When they split, Randy maintained his control & he forbade Anjum from seeing the girls without his presence. Even if the girls wanted to see their mom, he wouldn’t allow it unless he was there.

On Thursday, March 9, 2017, Randy went to Anjum’s home & the two talked & drank wine. Randy told Anjum that he wanted them to reconcile & get back together while Anjum explained that she wanted a divorce.

The next day, Friday, March 10th, while Anjum was at work, Randy began leaving her messages, saying he wanted to kill himself. He called her later in the day to tell her that “he had secrets too” & invited her over that evening so he could explain further. Anjum told him that he was scaring her & asked him to please, just tell her what he meant right then & there.  He insisted that she would find out when she came over; he lured her to the home, telling her that he had paperwork to give her.

A woman living in the apartment complex said she saw Randy & Anjum walking up the stairs at about 4:45pm; she said that it appeared that Randy was in a hurry since he was taking two to three stairs at a time. They didn’t appear to be upset or arguing.

As Anjum entered her old home, she noticed Brittany lying on the couch; she was turned away from her but Anjum noticed that she seemed oddly still. Friends was playing on the TV, one of Brittany’s favorite shows. Anjum stood in the kitchen, looking for the  paperwork Randy told her was there while Randy stood behind her. He told her to turn around & when she did, she saw he had a gun held to his head. She couldn’t believe what she was seeing, & asked him what he was doing, fearing the girls would wake up. He calmly told her they were already dead. He then pointed the gun at Anjum’s head & told her he wanted her to live & suffer. He immediately moved the gun from her head to her legs & shot, a single bullet tearing through both thighs. The second he pulled the trigger, Anjum knew that her girls were gone. Despite being shot, Anjum managed to run to a bedroom & lock the door behind her. 

At about 5:12pm, two separate 911 calls were placed by both Randy & Anjum. When Randy called, just before the dispatcher spoke, you could hear him say, “I want you to live & suffer like I did.” The call lasted only a minute & a half; Randy calmly explained to the 911 dispatcher, “I just shot & killed my two kids and I shot my wife & I’m gonna kill myself now.” The dispatcher urged him to stay on the line but after he explained what he had done & what he was going to do, he never spoke again & the call ended. When Anjum called 911, she was hysterical & screaming, explaining that her daughters were dead, screaming out her daughters names over & over. The call lasted about seven minutes & ended with Anjum talking to first responders who had arrived at the apartment. 

Police found Anjum bleeding in the hallway; Randy, Brittany & Tiffany were all dead, each from a single gunshot wound to the head. Police found no sign of any struggle in the apartment, nothing was strewn about.  Brittany was found on the couch & Tiffany was in her bedroom; both were covered with blankets except for their heads. It appeared that Tiffany had been watching a video on her laptop in bed, her head laying on her pillow, before she was killed. Randy was in the primary bathroom, his face submerged in blood stained water that filled the bathtub, his cellphone on the ledge of the tub as well as a spent casing. A magazine of ammunition was on the bathroom counter. Two 9mm handguns were found inside the apartment; one near Randy’s body & the other in a closet. He had a valid Firearm Owners ID card. Police recalled that earlier that month, on February 9th, they had been called out to Anjum’s condo for a domestic incident but no physical battery was reported at that time & no one was arrested. There was no indication of violence in the past.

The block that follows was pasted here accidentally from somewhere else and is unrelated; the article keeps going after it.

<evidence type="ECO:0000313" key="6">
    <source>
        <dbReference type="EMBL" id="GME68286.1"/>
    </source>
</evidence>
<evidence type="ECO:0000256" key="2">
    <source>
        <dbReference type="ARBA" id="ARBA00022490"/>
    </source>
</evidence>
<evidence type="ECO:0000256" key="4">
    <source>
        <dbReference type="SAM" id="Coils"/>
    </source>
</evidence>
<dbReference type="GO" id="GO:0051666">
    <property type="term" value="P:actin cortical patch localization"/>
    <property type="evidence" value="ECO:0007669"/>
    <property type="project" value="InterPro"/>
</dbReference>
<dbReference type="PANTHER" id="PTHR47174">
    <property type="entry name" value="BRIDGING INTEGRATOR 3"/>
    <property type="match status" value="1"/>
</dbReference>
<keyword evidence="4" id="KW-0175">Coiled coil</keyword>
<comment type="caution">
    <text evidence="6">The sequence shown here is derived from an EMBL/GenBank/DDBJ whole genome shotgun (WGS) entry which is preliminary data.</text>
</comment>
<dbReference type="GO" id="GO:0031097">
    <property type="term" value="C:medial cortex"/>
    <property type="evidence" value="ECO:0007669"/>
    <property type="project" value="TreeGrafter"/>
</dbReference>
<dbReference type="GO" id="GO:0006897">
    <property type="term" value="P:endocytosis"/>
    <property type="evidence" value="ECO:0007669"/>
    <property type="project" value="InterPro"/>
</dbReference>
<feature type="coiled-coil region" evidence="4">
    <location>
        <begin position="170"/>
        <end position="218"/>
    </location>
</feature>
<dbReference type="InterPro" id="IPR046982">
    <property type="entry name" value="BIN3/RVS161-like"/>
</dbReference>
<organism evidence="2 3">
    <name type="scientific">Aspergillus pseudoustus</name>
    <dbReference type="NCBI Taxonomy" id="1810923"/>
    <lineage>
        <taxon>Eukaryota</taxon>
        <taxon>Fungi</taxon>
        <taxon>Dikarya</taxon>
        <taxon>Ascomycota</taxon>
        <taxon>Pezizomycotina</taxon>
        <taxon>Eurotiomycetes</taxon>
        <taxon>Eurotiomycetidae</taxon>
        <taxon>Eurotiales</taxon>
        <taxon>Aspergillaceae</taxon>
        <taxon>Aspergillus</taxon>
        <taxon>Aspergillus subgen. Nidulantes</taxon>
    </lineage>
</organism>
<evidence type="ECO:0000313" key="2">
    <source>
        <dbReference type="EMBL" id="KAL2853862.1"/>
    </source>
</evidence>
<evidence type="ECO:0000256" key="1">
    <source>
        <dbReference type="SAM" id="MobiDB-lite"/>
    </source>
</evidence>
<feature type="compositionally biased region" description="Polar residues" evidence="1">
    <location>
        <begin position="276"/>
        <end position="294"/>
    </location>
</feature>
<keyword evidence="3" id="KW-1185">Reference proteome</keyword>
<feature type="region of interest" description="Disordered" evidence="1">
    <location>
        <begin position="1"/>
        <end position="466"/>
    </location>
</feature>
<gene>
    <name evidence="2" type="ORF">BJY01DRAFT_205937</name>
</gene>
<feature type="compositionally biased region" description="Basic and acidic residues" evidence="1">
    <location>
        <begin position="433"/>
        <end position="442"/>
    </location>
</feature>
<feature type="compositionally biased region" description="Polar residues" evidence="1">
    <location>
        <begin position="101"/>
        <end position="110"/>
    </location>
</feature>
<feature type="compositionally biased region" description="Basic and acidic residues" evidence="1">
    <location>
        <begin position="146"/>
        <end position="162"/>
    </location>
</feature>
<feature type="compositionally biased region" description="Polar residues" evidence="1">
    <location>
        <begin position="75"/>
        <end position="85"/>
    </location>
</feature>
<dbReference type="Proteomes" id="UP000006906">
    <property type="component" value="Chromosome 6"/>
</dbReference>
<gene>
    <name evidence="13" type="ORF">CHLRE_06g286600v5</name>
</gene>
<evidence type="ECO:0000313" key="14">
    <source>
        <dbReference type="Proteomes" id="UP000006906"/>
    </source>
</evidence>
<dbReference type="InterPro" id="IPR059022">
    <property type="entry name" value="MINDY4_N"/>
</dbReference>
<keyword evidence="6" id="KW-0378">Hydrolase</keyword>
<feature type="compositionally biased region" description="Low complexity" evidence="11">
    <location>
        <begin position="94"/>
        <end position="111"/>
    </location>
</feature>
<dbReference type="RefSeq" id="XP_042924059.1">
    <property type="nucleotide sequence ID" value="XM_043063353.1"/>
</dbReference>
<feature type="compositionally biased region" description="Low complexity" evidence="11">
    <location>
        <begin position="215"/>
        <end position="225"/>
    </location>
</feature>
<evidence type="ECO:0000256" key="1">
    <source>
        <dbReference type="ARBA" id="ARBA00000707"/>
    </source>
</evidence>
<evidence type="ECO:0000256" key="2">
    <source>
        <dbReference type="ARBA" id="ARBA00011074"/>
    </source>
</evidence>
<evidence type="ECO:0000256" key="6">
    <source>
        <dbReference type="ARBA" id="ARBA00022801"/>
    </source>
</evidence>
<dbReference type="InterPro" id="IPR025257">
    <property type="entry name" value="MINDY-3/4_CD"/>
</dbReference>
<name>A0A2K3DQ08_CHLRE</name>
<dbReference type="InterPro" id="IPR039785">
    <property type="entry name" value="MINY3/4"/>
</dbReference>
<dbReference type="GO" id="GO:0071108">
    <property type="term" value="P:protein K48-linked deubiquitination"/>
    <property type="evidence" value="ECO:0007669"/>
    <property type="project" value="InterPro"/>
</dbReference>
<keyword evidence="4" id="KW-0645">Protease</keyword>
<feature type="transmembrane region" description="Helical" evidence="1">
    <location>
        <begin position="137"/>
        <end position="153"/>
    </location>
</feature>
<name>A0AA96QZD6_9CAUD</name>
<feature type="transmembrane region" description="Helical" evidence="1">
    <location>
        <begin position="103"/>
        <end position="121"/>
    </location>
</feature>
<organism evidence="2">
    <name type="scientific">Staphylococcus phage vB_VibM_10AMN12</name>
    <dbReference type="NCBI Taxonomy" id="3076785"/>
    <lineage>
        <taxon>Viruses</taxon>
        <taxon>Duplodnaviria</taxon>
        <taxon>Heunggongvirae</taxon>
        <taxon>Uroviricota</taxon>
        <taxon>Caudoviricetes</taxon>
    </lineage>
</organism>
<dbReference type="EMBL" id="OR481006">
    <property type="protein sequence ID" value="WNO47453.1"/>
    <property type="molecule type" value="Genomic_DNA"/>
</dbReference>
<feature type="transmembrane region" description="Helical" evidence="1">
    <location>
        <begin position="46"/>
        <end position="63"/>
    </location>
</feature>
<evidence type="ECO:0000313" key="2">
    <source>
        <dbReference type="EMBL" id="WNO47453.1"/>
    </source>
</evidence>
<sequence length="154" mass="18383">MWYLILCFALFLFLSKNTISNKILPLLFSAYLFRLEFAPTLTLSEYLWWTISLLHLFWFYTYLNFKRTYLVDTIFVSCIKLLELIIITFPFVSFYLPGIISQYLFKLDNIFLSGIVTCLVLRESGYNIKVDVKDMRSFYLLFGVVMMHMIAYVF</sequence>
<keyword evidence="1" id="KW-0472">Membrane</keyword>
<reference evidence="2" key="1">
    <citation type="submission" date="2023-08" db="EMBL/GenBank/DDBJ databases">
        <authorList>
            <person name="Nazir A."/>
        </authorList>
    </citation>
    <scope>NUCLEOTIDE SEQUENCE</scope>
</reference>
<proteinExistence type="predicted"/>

It’s likely that Randy killed the girls just before Anjum’s arrival since a downstairs neighbor remembers hearing a “boom” sound at about 4:30pm. He also heard the faint scream of a child coming from the fourth floor. He recalls that the family seemed “normal” & he’d never heard any fighting before. When police spoke with Anjum in the hospital, she said that Randy had made comments about killing the girls in the past, but she never thought he was serious. She said that he loved his girls & spoiled them, giving them anything that they wanted. When Anjum tried to discipline the girls, Randy would get upset with her.  

It’s believed that Randy shot his wife in the legs so that she would survive & have to deal with the emotional aftermath. Anjum was on suicide watch for about a week after her girls died, barely remembering the days that passed in a blur. She remembers going to the funeral & looking at her daughters as they lay in their caskets, feeling that they did not look like them. “They looked beautiful but they weren’t my girls.”  In the months after, Anjum suffered from depression, nightmares & had issues coping with the horrendous loss of her daughters. During this horrific time, she was faced with many decisions the week after the murders, making decisions in a haze which she now regrets. She chose to have all the items in Randy’s apartment thrown away; she regrets not keeping some of the girl’s things, like their journals or clothing.